10. says:

    i had already read ajaya I and was waiting for part II for a long time it does not fail to disappoint the book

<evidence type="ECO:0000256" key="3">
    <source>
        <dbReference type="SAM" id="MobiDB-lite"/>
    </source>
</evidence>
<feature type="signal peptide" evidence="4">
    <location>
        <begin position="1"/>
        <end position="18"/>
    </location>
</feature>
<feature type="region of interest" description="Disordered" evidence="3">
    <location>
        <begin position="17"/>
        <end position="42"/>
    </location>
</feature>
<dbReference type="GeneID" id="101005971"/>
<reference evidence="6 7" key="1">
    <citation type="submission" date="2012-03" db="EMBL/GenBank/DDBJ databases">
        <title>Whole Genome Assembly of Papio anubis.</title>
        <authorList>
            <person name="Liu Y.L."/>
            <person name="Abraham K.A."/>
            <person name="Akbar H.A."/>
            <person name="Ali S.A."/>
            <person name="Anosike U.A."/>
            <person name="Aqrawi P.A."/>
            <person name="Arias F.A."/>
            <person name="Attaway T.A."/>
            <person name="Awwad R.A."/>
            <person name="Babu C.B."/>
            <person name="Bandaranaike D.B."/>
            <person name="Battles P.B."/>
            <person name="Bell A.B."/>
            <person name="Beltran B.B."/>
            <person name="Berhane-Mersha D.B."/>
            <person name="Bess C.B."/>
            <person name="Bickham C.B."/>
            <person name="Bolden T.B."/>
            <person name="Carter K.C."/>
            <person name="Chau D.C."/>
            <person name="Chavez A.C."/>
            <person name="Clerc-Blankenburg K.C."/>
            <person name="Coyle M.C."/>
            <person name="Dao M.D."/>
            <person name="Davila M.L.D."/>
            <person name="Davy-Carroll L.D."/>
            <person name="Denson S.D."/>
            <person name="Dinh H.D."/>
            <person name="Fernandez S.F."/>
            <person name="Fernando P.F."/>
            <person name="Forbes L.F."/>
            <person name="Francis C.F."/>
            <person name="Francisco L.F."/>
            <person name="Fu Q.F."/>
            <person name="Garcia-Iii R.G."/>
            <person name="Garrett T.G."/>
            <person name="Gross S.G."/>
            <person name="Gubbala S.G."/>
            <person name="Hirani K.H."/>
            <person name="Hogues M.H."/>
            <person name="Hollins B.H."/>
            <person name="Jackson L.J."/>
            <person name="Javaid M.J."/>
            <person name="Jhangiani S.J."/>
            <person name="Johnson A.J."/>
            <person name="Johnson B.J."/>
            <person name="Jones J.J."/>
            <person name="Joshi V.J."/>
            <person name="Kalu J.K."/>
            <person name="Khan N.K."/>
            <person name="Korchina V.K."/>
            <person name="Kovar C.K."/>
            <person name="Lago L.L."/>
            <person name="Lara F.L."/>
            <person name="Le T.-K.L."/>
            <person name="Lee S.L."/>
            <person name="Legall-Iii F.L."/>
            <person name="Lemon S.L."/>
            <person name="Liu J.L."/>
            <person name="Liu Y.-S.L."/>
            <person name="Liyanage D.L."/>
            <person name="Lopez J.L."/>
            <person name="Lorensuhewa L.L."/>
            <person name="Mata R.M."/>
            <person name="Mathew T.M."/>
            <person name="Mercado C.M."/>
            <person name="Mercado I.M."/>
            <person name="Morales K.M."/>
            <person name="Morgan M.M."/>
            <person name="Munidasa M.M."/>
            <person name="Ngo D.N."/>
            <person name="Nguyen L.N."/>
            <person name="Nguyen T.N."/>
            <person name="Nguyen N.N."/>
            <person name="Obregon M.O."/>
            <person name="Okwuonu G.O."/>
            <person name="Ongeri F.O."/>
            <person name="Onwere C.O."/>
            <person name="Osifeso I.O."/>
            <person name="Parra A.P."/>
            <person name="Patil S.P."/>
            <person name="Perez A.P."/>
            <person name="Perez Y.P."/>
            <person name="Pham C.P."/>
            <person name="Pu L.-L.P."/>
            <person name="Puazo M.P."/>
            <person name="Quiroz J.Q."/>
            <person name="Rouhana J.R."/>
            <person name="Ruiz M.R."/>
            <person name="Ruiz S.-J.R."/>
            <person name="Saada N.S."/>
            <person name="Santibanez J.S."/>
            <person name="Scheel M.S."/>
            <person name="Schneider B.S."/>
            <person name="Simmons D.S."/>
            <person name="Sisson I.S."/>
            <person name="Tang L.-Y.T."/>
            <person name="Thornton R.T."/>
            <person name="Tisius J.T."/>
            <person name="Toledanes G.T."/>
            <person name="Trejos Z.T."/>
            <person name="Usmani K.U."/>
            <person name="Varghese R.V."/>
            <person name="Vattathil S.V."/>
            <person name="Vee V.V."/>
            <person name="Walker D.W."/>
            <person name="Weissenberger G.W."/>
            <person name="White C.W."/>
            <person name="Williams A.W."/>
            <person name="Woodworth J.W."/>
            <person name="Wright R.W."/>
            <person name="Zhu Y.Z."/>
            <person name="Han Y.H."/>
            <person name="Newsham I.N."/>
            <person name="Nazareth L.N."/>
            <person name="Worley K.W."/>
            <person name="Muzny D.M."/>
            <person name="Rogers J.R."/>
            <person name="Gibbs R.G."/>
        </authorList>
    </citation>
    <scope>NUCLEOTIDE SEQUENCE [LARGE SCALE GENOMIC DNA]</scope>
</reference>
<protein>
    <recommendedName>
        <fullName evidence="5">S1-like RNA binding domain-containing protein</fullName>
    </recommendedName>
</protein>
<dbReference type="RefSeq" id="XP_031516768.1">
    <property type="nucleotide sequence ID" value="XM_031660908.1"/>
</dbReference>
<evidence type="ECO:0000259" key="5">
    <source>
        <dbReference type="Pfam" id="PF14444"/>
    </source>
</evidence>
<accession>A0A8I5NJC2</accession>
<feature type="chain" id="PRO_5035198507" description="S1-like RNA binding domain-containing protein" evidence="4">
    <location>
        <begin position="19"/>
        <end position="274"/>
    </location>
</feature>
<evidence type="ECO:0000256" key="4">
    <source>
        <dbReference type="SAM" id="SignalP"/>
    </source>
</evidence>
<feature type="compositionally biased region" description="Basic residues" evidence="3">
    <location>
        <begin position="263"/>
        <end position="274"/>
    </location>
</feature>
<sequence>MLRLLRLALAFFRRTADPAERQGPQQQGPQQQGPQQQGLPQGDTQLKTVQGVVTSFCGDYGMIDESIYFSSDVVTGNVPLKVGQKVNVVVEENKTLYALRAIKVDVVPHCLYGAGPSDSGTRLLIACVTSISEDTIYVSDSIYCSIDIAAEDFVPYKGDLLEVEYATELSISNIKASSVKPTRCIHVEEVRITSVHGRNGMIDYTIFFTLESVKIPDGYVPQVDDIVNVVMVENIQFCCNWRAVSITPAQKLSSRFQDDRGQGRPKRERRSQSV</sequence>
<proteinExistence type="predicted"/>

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Anand Neelakantan ✓ 4 Download

AJAYA RISE OF KALI Book 2